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Moving Made Easy

12 Steps to Hiring a Mover

How to find a reliable mover who fits your budget (and won’t lose the truck).

By Adam Bluestein
Cardboard BoxPeter LaMastro

 

4. When an estimator comes to your home, show him everything you want to have moved―in the closets, the backyard, the basement, the attic. If on your moving day the foreman believes you have significantly more stuff than was calculated in your estimate, he can “challenge” the original estimate (before everything is on the truck, not after). He can’t force you to pay a higher amount, but he doesn’t have to move your stuff for the original amount, either. And at that point you probably don’t have a lot of other options. Also, make sure the estimator knows about any conditions at your new home that might complicate the move, such as stairs, elevators, or a significant distance from the curb to the closest door. While the estimator is at your home, get as much information as you can about the company. Make sure it will be moving you itself, not contracting the job out to another mover. Find out how long the company has been in business. (You want one that’s been around a few years at least, and ideally 10 or more.) By the time the estimator leaves, you should have collected all of the following:


  • The company’s full name and any other names under which it does business.
  • The company’s address, phone numbers, and e-mail and website addresses.
  • Names and contact information for the company’s references.
  • USDOT (U.S. Department of Transportation) and MC (motor carrier) license numbers.
  • The U.S. Department of Transportation booklet called “Your Rights and Responsibilities When You Move.” Federal law requires any interstate mover to provide you with this guide, which is the official rule book of the interstate moving industry. (You can download a copy at fmcsa.dot.gov.) For in-state moves, movers are regulated by the state’s department of transportation or its public utilities or commerce commission. Some states publish their own moving-guide pamphlets.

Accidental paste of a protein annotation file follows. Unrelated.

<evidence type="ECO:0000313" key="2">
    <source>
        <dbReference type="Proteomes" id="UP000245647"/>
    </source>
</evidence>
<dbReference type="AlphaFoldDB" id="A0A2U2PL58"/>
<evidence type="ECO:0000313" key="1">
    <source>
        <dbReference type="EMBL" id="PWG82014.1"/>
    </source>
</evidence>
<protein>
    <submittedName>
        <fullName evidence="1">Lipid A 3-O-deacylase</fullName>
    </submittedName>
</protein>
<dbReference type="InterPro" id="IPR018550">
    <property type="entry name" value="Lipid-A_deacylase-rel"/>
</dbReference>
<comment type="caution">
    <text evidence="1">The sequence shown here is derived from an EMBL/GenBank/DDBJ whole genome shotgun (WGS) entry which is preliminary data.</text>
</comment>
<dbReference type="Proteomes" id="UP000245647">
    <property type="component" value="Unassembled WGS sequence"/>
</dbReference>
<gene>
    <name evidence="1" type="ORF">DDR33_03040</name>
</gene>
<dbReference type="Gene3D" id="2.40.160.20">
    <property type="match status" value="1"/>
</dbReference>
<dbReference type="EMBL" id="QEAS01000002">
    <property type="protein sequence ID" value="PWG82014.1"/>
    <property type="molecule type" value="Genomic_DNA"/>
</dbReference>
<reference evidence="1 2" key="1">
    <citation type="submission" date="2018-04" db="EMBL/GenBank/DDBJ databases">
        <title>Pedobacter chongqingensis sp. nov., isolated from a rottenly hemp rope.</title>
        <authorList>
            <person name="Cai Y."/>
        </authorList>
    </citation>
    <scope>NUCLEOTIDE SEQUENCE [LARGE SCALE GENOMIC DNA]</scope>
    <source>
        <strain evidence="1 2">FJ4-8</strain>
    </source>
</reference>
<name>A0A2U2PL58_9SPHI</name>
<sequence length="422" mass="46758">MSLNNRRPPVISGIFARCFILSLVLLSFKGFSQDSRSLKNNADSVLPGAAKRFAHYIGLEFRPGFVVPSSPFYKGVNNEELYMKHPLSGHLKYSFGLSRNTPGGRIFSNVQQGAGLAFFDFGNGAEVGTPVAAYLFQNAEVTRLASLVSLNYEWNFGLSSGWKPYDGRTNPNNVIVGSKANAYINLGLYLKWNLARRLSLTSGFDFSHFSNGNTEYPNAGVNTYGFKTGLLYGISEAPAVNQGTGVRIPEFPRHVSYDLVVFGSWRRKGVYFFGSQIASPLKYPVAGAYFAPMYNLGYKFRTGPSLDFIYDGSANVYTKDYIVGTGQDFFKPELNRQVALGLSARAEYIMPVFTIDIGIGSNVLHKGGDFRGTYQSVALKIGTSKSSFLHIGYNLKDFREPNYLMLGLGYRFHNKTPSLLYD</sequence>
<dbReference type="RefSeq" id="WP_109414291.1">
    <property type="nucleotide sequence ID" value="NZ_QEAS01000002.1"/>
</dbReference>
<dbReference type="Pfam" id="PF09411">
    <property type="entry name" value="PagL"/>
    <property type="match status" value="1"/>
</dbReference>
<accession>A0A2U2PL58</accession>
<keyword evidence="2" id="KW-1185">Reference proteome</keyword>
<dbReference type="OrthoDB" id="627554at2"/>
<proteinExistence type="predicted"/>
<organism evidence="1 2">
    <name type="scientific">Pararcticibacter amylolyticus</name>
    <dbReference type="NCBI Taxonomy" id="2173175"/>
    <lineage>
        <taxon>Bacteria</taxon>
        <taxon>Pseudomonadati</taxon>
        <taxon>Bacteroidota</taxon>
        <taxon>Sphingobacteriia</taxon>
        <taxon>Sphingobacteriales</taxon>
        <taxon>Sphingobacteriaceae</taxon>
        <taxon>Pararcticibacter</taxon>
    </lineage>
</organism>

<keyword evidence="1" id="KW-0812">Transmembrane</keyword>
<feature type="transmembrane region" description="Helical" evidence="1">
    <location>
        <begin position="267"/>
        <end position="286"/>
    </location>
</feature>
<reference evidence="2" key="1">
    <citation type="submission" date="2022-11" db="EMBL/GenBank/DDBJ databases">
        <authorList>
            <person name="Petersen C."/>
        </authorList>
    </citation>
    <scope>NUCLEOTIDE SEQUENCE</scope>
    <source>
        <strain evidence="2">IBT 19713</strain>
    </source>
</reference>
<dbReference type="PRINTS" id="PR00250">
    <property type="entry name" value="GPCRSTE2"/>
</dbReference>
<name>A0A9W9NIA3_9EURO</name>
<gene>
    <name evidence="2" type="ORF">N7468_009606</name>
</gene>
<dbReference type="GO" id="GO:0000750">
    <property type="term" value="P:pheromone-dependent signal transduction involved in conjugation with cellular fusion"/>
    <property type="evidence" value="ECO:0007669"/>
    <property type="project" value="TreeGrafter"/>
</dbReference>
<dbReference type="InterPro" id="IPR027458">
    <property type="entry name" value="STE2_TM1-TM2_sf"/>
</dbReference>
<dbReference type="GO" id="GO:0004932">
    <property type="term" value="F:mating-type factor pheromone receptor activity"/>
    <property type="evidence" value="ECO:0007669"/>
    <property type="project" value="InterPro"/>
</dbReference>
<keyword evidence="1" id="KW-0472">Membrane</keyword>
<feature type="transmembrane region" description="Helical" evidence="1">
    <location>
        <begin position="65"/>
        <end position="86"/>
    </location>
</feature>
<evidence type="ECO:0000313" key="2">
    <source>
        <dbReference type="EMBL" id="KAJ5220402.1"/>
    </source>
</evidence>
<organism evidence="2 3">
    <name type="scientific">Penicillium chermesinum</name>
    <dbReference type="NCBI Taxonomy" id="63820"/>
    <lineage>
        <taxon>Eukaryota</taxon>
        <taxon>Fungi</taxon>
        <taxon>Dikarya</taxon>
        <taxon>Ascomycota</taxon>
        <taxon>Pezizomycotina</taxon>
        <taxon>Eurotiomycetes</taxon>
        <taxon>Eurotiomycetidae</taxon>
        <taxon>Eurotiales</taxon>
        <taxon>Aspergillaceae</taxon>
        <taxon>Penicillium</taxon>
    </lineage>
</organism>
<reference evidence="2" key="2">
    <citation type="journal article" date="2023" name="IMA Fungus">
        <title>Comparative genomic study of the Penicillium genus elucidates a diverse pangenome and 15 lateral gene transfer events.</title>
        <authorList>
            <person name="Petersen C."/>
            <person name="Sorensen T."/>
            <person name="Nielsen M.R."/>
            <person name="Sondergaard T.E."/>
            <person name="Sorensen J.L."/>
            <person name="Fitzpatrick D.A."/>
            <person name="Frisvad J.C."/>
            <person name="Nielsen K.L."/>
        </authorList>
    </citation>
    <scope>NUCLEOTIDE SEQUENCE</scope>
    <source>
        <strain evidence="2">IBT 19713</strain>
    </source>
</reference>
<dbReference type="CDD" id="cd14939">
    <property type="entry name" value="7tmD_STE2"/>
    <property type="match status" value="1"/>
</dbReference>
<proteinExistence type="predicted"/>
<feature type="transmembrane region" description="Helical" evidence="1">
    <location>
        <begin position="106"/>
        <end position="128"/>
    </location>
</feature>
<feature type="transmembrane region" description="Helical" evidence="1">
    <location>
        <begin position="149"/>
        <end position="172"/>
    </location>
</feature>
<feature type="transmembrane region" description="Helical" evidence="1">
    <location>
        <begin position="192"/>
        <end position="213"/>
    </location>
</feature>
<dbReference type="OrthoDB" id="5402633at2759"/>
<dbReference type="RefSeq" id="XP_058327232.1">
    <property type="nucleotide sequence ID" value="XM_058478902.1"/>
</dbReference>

5. Review the estimate. The estimate may be a combined document that, when signed by you and the moving-company representative, serves as your order for service and bill of lading, too. These, along with the inventory list created when your goods are loaded, are the basic documents any mover should provide you with. Make sure you see the words “written binding estimate” up top, as well as the mover’s signature with a date at the bottom. For an interstate move, the estimate should clearly describe the type and quantity of goods you’re shipping, the distance to your new home, when your things will be picked up and delivered, and any additional services (such as packing) and supplies the moving company is providing. If you want to purchase additional insurance from your mover (above the standard 60 cents a pound that the mover’s insurance covers), make sure you understand the costs and details of that coverage. For an in-state move, for which you can’t get a binding estimate, you should still get a written estimate that sets out the hourly rates and any additional costs you may incur (for supplies, tolls, driving time to and from the mover’s facilities). If you’re not sure about anything in the estimate, call and ask. And have the company send you a revised written estimate if necessary―don’t just take someone’s word for anything.

6. As you get estimates, collect them in a brightly colored (that is, hard-to-lose) moving folder. Keep this folder open in plain sight as later estimators come in. This shows them you’re doing your homework, which encourages them to be honest and perhaps give you a more competitive quote.

 
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